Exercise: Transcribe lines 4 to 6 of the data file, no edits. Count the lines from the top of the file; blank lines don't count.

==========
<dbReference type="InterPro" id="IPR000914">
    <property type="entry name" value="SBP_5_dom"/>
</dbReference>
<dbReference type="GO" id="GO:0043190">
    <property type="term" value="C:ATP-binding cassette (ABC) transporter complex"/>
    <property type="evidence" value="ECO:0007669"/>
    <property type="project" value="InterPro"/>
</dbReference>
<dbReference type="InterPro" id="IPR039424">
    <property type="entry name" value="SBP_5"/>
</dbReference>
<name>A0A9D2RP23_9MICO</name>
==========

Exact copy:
<dbReference type="GO" id="GO:0043190">
    <property type="term" value="C:ATP-binding cassette (ABC) transporter complex"/>
    <property type="evidence" value="ECO:0007669"/>